Six months after the moving process began, 7,300 miles across the Pacific, on the docks of Nelson, Motueka’s nearest city, the Eyermans met the contents of their home again. Standing next to them were officials from New Zealand Customs and the Ministry of Agriculture and Forestry’s biosecurity division. “As Americans we were terrified of the bureaucratic experience,” says Chris, “but it turned out to be the most pleasant government experience I’ve ever had. I’d be happy to play golf with the MAF inspectors, and you’ve got to like any country where you get off the plane and an 80-year-old man in a cardigan offers you a cup of tea.”
Chris admires New Zealanders’ “wonderful expectation of people to act honorably.” He loves buying fruit and vegetables from unmanned roadside “honesty boxes” and was floored by the trust displayed by the local equipment rental place. “Not only did they not ask for my driver’s license, they didn’t even write down my last name. It was just ‘Chris.'” Compared to the U.S., he says, “it’s like coming out of the woods after three weeks and taking a shower.” The simplicity of life in New Zealand is sometimes overwhelmingly affecting. “Even the mail carriers riding their bikes almost made me cry,” says Kelly. On the day they moved into their cottage, neighbors turned up to ask how they could help them unpack.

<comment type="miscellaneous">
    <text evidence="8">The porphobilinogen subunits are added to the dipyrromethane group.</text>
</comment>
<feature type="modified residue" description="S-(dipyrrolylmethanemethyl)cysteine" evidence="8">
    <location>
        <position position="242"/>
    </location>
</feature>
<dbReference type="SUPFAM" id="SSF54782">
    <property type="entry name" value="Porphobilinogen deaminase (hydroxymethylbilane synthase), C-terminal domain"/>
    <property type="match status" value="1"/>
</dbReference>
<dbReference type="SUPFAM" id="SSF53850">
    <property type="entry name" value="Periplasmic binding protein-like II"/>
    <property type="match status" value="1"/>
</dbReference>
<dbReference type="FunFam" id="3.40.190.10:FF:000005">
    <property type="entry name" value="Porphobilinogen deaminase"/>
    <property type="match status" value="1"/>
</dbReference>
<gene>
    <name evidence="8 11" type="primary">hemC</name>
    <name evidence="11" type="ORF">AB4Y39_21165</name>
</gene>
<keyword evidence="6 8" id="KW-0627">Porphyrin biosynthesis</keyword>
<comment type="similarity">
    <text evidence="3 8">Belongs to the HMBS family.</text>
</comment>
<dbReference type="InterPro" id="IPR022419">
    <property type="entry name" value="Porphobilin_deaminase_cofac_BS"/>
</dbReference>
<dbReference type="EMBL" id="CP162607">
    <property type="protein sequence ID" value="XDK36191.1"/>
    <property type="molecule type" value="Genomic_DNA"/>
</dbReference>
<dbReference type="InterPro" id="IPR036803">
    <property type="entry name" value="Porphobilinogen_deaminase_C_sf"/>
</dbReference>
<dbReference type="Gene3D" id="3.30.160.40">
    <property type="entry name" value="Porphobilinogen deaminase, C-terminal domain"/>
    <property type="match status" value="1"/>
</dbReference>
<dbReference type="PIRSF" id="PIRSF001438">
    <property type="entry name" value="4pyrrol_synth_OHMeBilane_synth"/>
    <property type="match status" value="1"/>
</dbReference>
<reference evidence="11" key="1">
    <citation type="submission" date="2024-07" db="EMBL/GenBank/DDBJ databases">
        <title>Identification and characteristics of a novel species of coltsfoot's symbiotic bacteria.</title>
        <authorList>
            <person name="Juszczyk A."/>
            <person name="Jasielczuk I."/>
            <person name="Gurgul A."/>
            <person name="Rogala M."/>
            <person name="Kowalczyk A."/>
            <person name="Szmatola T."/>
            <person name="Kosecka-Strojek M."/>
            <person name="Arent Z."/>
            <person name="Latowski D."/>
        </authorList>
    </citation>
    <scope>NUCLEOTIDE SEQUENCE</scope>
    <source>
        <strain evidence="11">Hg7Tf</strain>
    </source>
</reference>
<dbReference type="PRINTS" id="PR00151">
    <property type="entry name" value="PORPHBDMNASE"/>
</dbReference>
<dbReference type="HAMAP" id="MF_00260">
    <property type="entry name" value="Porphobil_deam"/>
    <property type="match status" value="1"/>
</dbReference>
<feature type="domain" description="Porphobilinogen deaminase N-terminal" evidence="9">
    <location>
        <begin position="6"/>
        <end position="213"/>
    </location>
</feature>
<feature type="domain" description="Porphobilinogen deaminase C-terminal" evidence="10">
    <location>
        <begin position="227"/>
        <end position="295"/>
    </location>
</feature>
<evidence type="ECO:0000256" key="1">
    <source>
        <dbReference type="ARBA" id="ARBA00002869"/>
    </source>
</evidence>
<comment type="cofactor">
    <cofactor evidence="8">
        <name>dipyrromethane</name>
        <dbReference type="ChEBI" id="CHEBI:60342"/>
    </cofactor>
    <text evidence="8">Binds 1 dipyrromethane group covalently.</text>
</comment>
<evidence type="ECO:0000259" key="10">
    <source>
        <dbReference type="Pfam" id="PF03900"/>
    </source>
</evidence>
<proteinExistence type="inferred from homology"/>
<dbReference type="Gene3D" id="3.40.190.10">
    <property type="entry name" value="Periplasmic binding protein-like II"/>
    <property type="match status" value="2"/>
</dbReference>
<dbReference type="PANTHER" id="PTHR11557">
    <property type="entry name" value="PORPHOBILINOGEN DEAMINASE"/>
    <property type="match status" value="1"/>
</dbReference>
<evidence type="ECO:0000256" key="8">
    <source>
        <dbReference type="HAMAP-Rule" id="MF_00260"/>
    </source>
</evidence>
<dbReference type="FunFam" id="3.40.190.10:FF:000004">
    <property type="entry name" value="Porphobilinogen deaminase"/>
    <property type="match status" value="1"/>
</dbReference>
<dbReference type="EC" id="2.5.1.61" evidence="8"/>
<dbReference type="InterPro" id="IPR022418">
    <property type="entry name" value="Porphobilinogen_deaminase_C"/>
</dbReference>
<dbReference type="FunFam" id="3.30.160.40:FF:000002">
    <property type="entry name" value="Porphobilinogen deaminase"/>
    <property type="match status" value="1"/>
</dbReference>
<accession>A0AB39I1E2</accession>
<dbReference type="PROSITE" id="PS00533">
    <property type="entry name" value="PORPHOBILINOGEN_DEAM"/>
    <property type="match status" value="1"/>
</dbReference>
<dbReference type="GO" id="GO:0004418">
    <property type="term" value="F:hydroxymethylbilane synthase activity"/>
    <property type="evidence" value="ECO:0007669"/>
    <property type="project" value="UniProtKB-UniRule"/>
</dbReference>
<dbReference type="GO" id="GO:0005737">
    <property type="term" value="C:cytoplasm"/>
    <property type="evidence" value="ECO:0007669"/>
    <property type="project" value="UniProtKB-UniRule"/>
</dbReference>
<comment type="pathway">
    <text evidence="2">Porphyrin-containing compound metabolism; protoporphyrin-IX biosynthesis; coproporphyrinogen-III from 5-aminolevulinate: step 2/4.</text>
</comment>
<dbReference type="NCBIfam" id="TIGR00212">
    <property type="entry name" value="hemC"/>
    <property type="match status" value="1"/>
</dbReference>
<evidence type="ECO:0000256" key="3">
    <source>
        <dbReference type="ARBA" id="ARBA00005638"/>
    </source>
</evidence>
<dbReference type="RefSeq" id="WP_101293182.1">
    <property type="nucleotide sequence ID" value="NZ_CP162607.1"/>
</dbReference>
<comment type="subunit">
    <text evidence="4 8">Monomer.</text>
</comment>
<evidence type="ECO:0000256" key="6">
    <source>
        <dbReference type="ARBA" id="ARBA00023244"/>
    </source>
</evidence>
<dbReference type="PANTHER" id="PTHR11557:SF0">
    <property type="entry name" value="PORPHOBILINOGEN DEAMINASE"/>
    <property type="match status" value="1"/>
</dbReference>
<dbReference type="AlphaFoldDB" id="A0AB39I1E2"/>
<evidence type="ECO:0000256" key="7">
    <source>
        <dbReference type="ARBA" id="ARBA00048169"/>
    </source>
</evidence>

Not all U.S. immigrants meet such a warm welcome. A property developer from Southern California who plans to re-create south Orange County on his 500 acres of prime coastal property 10 miles south of the Eyermans’ home was particularly reviled. Such ostentation is a turn-off for New Zealanders, who are quick to blame Americans for the skyrocketing price of coastal land. Still, Kelly says avoiding the ugly-American stereotype is simple. “Listen. Ask people questions about themselves,” she says. “And don’t tell people how we do things in America.”Back to top